7 Tips For Taking Out A Funeral Policy


After a death in the family, worrying about funeral arrangements, before and after ceremony expenses should not be a concern.

There are numerous insurers who offer funeral cover, and before choosing one, there are a few important points to consider.

The Association for Savings & Investment SA (Asisa) states that “only companies registered with the Financial Services Board (FSB) can sell funeral policies.”  

This means that you need to make sure that the financial services provider number and the name of the insurer is shown on your policy provider’s documentation.


1. What Are The Types Of  Funeral Cover

  • Stand alone funeral insurance – This only covers you as a funeral policy.
  • Funeral as an add-on to life policy- This is when your life policy includes a funeral cover clause.

Asisa’s Deputy Chief Executive, Peter Dempsey mentions the importance of being aware of your policy.

“Usually, life cover does not pay out in time to finance a funeral, while funeral policies are designed to pay out quickly.”

A stand-alone funeral policy might be a better idea. This ensures that finance is available in case an unexpected tragedy strikes.

2. What Are Exclusions And Waiting Periods?


An exclusion clause refers to situations and instances that may be excluded from your policy.

When you sign up for a funeral policy you will be asked a variety of health-related questions. If you, for example, have had a heart attack within the first 30 days of you taking out the policy, your policy will not cover it.

It is imperative that you ensure that you check this with your insurer when you inquire about a policy.

Waiting Periods

There is also a standard waiting period of 30 days on your policy. This means that you may not claim before the first month of having the policy.

3. Who Sold You Your Policy? 

Whichever route you choose- whether it be a funeral parlour, church or intermediary adviser – make sure that your policy is underwritten by a registered long-term insurance company.

4. Who Are You Insuring?

  • Yourself- This ensures that your death does not put any unnecessary expenses on your family.
  • Your Parents- Most individuals will take out a funeral policy for their parents as they get older. Many times, parents are”over insured”. This means that parents will have additional cover over and above their own personal insurance.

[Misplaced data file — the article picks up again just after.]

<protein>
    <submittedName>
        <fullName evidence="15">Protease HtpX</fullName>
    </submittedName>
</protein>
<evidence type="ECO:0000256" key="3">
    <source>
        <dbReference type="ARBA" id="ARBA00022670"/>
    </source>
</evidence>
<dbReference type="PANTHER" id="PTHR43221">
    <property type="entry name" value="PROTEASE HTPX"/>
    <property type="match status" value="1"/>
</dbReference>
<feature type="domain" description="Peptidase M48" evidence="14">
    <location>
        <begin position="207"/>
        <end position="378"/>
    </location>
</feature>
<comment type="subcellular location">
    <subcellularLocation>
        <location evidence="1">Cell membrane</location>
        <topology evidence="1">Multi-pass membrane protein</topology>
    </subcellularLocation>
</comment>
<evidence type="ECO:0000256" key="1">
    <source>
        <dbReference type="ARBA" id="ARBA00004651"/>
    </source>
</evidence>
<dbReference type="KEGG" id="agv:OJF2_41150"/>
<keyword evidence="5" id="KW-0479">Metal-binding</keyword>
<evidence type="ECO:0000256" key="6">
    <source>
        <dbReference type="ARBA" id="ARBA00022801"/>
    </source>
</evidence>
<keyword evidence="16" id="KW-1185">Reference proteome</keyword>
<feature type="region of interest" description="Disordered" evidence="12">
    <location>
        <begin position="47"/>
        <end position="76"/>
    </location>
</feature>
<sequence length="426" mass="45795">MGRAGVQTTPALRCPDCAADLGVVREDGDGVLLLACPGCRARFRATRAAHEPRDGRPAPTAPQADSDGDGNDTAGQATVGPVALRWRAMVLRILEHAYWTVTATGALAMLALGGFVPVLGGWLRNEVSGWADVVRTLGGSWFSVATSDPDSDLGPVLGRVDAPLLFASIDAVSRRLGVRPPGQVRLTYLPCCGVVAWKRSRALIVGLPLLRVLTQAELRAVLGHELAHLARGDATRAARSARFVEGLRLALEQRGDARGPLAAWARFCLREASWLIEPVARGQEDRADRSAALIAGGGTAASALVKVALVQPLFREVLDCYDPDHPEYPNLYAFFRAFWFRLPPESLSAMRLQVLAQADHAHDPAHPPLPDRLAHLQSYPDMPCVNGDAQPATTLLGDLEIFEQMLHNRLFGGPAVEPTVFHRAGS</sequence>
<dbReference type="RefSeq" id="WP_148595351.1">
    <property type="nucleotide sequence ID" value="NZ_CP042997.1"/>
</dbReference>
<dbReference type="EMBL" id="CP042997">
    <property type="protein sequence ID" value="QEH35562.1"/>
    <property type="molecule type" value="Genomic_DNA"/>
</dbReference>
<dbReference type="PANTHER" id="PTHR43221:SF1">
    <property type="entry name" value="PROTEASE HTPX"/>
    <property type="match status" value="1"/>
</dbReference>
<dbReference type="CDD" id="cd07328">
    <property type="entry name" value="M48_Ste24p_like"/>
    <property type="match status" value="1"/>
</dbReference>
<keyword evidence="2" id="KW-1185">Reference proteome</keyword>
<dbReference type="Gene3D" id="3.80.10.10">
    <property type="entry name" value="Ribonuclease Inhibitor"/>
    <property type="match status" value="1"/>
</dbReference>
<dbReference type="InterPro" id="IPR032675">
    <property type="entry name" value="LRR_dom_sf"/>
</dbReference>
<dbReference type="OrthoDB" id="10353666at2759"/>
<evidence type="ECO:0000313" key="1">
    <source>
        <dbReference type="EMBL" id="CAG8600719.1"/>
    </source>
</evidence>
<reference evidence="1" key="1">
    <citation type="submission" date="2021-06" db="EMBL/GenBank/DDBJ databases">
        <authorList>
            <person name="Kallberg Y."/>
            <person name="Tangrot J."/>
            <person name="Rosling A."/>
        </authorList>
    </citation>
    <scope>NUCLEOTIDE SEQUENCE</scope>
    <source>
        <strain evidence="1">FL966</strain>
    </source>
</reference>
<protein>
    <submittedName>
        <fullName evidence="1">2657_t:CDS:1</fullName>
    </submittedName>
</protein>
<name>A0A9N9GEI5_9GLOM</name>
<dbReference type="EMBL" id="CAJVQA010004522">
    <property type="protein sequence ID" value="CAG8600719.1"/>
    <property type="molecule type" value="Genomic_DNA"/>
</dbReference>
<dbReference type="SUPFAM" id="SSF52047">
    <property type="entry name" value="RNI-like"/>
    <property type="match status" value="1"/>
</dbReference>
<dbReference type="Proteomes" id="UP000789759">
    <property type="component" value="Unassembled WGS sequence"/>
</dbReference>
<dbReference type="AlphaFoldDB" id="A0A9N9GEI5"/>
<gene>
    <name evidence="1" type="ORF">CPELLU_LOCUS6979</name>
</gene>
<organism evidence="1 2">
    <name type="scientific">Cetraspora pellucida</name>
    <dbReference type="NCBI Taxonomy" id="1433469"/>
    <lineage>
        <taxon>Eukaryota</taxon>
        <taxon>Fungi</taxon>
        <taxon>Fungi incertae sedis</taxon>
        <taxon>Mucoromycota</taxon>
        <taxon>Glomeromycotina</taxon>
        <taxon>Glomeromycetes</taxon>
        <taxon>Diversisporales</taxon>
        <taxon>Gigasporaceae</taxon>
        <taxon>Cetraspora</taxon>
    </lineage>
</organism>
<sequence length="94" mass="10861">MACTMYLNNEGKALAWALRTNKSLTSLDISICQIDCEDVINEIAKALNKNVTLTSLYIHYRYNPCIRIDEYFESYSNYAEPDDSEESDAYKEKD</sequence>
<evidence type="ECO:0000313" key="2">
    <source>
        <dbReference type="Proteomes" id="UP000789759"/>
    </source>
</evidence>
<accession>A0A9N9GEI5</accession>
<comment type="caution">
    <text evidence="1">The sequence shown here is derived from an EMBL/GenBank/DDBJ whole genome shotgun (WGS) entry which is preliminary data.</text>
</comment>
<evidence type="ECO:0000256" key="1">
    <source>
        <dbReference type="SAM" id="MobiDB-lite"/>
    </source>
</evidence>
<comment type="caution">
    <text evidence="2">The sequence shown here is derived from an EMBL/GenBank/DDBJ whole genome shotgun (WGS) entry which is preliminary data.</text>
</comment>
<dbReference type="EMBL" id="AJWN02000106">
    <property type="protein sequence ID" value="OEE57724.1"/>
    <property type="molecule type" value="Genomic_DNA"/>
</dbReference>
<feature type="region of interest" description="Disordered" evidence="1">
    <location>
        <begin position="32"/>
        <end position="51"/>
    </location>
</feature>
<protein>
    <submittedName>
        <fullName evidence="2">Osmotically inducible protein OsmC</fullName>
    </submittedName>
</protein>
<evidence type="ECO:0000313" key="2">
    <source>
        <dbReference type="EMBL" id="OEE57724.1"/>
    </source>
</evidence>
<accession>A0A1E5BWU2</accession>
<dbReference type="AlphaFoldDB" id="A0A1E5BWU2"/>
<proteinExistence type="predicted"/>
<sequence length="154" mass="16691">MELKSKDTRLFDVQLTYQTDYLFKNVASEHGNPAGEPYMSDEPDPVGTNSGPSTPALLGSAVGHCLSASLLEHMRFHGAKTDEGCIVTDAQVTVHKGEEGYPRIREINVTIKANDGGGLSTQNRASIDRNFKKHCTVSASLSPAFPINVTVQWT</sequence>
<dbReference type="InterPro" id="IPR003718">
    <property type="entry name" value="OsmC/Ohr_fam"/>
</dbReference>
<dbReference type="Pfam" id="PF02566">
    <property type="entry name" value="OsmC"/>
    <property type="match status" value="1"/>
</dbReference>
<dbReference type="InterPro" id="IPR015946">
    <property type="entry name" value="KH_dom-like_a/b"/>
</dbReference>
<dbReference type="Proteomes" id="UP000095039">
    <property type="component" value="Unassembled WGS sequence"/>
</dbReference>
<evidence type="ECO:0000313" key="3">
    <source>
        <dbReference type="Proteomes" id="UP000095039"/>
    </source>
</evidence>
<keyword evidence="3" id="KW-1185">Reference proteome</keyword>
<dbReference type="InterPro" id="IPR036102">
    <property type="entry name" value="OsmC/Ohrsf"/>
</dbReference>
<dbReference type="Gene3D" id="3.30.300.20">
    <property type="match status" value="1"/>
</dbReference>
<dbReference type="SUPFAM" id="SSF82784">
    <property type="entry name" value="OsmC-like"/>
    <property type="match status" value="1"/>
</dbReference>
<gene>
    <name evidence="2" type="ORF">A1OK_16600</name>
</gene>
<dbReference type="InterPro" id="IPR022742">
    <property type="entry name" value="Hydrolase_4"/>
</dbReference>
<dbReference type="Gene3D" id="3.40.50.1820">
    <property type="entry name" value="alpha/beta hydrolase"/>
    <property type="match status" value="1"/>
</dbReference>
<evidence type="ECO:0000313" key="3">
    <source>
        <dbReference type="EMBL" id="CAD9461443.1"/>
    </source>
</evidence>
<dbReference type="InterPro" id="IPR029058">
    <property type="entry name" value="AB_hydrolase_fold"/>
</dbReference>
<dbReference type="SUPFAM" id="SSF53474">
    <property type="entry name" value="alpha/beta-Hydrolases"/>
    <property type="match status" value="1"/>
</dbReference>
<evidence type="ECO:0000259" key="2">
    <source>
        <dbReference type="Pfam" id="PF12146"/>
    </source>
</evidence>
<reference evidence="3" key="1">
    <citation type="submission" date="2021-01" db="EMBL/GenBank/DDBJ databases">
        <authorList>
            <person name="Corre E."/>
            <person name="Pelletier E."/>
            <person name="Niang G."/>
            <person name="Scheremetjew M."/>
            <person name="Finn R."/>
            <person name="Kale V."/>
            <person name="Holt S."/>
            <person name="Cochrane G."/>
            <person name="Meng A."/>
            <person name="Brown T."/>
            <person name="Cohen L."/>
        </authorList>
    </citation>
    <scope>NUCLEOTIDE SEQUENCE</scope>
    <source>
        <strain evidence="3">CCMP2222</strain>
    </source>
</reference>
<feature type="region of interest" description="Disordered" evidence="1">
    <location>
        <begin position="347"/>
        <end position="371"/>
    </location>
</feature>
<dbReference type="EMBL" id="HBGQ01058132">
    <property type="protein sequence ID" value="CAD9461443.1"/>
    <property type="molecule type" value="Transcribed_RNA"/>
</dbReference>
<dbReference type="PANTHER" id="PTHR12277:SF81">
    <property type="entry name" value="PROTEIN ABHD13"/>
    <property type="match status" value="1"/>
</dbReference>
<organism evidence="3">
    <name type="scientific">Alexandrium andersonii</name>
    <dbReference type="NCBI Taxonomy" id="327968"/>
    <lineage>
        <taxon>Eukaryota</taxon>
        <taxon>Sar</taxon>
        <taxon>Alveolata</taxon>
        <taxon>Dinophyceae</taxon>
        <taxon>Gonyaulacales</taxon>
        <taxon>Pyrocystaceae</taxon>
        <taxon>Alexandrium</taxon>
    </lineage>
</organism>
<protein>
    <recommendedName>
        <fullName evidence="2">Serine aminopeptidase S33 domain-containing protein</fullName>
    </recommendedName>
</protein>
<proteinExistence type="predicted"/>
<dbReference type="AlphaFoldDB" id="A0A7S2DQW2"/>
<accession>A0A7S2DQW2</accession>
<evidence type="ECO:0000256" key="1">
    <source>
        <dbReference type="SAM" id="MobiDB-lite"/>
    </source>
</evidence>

• Your Extended Family- This might include aunties and uncles in your family. It might be a better option to rather look into an emergency fund.


5. What Services Does Your Policy Offer?

This is something you should ask yourself. It is advisable that you check these important points with your insurer. You can start by finding out the following:

  • Is it easy to submit a claim?
  • How can I change my policy?
  • Is it difficult to lay a complaint?
  • How fast are claims paid?
  • Are there any legal limits?

6. What Are The Bonuses And Benefits?

Some funeral policies do have the odd benefit attached to them,  so it is best you check your policy for this.

Here are a few examples of benefits that can be found on various funeral plans:

  • Education benefit – If the deceased was paying for a family member’s education, the education will be paid for over a 12 month period;
  • Grocery benefit- The family of the deceased will receive grocery for a 12 month period after the death of their loved one;
  • Paid-up benefit – Once the policyholder has died payment on the policy ends, however, the family who falls under the policy are still covered;
  • Ambulance and transport in the event of a life-threatening situation;
  • Transport of the deceased and family members to the funeral;
  • Trauma counselling.

7. Some More Fundamental Points To Consider

  • Should you pay your premium late, you are entitled to a one month’s grace period
  • You are entitled to accidental death cover after your first premium
  • If you have a lump sum pay out, then the money should be paid out directly to the beneficiary. This clause is regardless of the cost of the funeral. This means that if the funeral is R40 000 and you are covered for R65 000, then your insurer is liable to pay you out the entire R65 000.

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